Is it time to revive RFE Hungarian? (updated)

Posted: 05 Mar 2012   Print   Send a link
Washington Post, 26 Feb 2012, Mark Palmer, Miklos Haraszti and Charles Gati: "In recent weeks, the Hungarian government led by Prime Minister Viktor Orban has frequently attacked Western media outlets but none more than CNN for its reports on the sorry state of Hungarian democracy. Hungarians can still watch CNN, but since January the network is no longer part of the package offered by Hungary’s largest cable provider. Klubradio, the country’s popular independent talk channel, has been even less fortunate. Despite widespread protests by its listeners, an effort supported by Secretary of State Hillary Rodham Clinton and the European Union, the government’s one-party Media Council has not renewed the station’s broadcasting license. Absent a last-minute reversal, Klubradio will be unplugged this spring. ... With the fall of Hungary’s Western-style, pluralistic democracy, the time is right for the United States to reinstate Radio Free Europe’s Hungarian-language broadcasts. ... A new Hungarian channel, by making full use of gifted editors and reporters in Hungary, should become a hub for quality journalism, a provider of inclusive debates and fair information, inviting to all and detached from all. By cultivating rational and civilized debates, it should be a wellspring for democracy and good journalism. It should not revive the confrontational spirit of the early years of the Cold War, nor should it even turn into an opposition channel broadcasting only 'bad news' that gets omitted by the official and semi-official media." See previous post about same subject.

The authors are certainly correct about avoiding the establishment of a "bad news" station.

So how is the goal of providing independent journalism to Hungary best accomplished? In 2012, Hungarians won't huddle around their shortwave sets. They probably don't even have shortwave sets. They might, in limited numbers, listen to a medium wave frequency from a neighboring country. The radio station would also be available via satellite and the internet, but this still would not attract mass audiences.

A website (with the obligatory accompanying social media outlets and mobile version) might seem more suitable for the present media environment. Again, the audience could be limited, especially because of the thousands of competing sources of information on the internet.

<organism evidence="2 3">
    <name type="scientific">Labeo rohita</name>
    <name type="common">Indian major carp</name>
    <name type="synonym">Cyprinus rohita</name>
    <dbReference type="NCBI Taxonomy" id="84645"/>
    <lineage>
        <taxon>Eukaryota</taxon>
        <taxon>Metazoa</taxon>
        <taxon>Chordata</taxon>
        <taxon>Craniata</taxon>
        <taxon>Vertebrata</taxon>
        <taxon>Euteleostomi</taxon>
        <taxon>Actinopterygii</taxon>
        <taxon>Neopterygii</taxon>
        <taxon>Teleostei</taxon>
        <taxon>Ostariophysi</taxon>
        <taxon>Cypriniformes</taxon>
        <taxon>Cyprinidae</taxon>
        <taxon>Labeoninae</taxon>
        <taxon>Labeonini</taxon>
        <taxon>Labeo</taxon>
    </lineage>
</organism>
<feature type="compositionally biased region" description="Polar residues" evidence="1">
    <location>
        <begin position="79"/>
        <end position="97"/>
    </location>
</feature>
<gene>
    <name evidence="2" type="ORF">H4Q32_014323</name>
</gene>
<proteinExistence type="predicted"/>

Many Hungarians have access to satellite dishes. A channel on one of the popular European satellites could bring audiences larger than those for radio or internet efforts, but would also cost more than the other options. If it is a commercial channel that succeeds in selling advertising, those costs could be offset.

Should this be an indigenous Hungarian effort, such as Klubradio using a grant from the National Endowment for Democracy and corresponding European organizations? On the other hand, the Radio Free Europe name does have stature, even if it also has a mixed historical legacy. The fact that RFE has been revived in Hungarian would itself send a message, inside Hungary and beyond.

Of course, some member of Congress, perhaps forgetting that there ever was an RFE Hungarian Service, will slip in an amendment calling for the resumption of a Voice of America Hungarian Service, with the result being we will have both VOA and RFE broadcasts in Hungarian.

Update: Washington Post, 2 Mar 2012, letter from Gyorgy Szapary, Hungarian amabassador to the US: "The writers suggested that CNN was dropped by one of the major cable companies because of government pressure. Senior management of that company, which is majority-owned by Deutsche Telekom, categorically denied this and said that it was a purely financial decision. Contrary to the writers’ claims, Klubradio, a station airing opposition voices, lost one of its regional frequencies in a transparent tender by offering less money than its competitors did. The decision was appealed, and the case is before the courts. Meanwhile, the radio station stays on the air."